In Personal Development-speak, we are always talking about goals, outcomes, success, desires and dreams. In other words, all the stuff we want to do, achieve and create in our world.

And while it’s important for us to know what we want to achieve (our goal), it’s also important for us to understand why we want to achieve it; the reason behind the goal or some would say, our real goal.

Why is goal setting important?

1. Your needs and desire will be fulfilled.

Sometimes when we explore our “why”, (why we want to achieve a certain thing) we realize that our “what” (our goal) might not actually deliver us the thing (feeling, emotion, internal state) we’re really seeking.

For example, the person who has a goal to lose weight in the belief that weight loss will bring them happiness, security, fulfillment, attention, popularity and the partner of their dreams. In this instance, their “what” is weight-loss and their “why” is happiness (etc.) and a partner.

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Six months later, they have lost the weight (achieved their goal) but as is often the case, they’re not happier, not more secure, not more confident, not more fulfilled and in keeping with their miserable state, they have failed to attract their dream partner.

After all, who wants to be with someone who’s miserable? They achieved their practical goal but still failed to have their needs met.

So they set a goal to lose another ten pounds. And then another. And maybe just ten more. With the destructive and erroneous belief that if they can get thin enough, they’ll find their own personal nirvana. And we all know how that story ends.

2. You’ll find out what truly motivates you

The important thing in the process of constructing our best life is not necessarily what goals we set (what we think we want) but what motivates us towards those goals (what we really want).

The sooner we begin to explore, identify and understand what motivates us towards certain achievements, acquisitions or outcomes (that is, we begin moving towards greater consciousness and self awareness), the sooner we will make better decisions for our life, set more intelligent (and dare I say, enlightened) goals and experience more fulfilment and less frustration.

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We all know people who have achieved what they set out to, only to end up in the same place or worse (emotionally, psychologically, sociologically) because what they were chasing wasn’t really what they were needing.

What we think we want will rarely provide us with what we actually need.

3. Your state of mind will be a lot healthier

We all set specific goals to achieve/acquire certain things (a job, a car, a partner, a better body, a bank balance, a title, a victory) because at some level, most of us believe (consciously or not) that the achievement of those goals will bring us what we really seek; joy, fulfilment, happiness, safety, peace, recognition, love, acceptance, respect, connection.

Of course, setting practical, material and financial goals is an intelligent thing to do considering the world we live in and how that world works.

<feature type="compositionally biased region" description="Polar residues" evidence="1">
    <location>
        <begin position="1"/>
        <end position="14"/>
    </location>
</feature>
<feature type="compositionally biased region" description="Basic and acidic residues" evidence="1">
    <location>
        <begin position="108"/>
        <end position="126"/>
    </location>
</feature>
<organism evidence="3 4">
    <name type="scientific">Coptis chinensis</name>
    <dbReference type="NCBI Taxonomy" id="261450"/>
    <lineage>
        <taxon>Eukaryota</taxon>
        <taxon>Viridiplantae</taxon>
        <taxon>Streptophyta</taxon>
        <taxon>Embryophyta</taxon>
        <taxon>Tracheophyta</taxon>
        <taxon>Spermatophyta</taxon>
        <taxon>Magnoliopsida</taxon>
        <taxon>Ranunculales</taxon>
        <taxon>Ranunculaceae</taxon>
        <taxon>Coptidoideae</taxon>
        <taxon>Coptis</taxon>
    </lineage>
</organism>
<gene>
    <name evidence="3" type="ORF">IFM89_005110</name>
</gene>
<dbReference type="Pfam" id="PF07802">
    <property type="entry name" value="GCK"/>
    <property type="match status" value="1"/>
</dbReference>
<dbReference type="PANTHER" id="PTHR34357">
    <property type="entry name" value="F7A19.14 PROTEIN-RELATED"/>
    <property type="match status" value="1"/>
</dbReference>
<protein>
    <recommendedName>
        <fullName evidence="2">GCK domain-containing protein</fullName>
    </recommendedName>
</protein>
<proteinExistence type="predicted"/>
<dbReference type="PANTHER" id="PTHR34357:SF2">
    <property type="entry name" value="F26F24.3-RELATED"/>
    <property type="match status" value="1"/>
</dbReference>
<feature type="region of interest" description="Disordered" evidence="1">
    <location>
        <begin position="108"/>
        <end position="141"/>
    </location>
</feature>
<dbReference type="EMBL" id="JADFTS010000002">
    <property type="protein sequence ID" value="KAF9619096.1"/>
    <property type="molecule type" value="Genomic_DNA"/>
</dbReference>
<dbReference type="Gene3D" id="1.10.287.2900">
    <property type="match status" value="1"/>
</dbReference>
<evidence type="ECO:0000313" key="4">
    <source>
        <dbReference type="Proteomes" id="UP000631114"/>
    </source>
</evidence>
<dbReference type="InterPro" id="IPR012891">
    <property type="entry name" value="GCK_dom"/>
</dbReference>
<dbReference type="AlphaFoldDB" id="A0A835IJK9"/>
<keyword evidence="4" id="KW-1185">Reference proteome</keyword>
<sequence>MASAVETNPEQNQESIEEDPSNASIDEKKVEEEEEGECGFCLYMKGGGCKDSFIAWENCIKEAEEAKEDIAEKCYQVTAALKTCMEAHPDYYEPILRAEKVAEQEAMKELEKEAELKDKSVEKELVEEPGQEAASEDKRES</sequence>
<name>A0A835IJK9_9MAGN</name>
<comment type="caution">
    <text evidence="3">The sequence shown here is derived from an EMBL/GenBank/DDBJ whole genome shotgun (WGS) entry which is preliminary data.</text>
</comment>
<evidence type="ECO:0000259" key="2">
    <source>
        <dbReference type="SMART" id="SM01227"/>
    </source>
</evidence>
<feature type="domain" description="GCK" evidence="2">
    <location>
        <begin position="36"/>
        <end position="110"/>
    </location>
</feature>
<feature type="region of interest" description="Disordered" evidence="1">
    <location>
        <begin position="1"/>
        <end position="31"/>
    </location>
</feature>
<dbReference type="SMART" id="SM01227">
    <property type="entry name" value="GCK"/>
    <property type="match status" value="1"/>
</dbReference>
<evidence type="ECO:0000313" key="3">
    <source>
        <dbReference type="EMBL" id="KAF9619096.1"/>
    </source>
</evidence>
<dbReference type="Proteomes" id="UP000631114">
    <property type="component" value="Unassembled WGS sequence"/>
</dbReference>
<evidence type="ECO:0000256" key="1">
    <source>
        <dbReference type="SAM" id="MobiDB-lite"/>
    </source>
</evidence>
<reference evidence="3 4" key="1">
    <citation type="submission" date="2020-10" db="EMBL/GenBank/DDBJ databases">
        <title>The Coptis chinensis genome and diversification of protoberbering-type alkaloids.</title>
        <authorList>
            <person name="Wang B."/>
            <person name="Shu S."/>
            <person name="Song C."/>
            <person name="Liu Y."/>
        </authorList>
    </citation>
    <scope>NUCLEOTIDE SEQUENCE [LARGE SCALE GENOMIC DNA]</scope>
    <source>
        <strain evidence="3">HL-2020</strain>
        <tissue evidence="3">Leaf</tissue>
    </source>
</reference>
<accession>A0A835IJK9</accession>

But setting goals with an expectation that the achievement of certain things in our external, physical world will automatically create an internal state of peace, contentment, joy and total happiness is an unhealthy and unrealistic mindset to inhabit.

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What you truly want and need

Sometimes we need to look beyond the obvious (superficial) goals to discover and secure what we really want.

Sadly, we live in a collective mindset which teaches that the prettiest and the wealthiest are the most successful.

Some self-help frauds even teach this message. If you’re rich or pretty, you’re happy. If you’re both, you’re very happy. Pretty isn’t what we really want; it’s what we believe pretty will bring us. Same goes with money.

When we cut through the hype, the jargon and the self-help mumbo jumbo, we all have the same basic goals, desires and needs:

Joy, fulfilment, happiness, safety, peace, recognition, love, acceptance, respect, connection.

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Nobody needs a mansion or a sport’s car but we all need love.

Nobody needs massive pecs, six percent body-fat, a face lift or bigger breasts but we all need connection, acceptance and understanding.

Nobody needs to be famous but we all need peace, calm, balance and happiness.

The problem is, we live in a culture which teaches that one equals the other. If only we lived in a culture which taught that real success is far more about what’s happening in our internal environment, than our external one.

It’s a commonly-held belief that we’re all very different and we all have different goals — whether short term or long term goals. But in many ways we’re not, and we don’t; we all want essentially the same things.

Now all you have to do is see past the fraud and deception and find the right path.

Featured photo credit: Unsplash via unsplash.com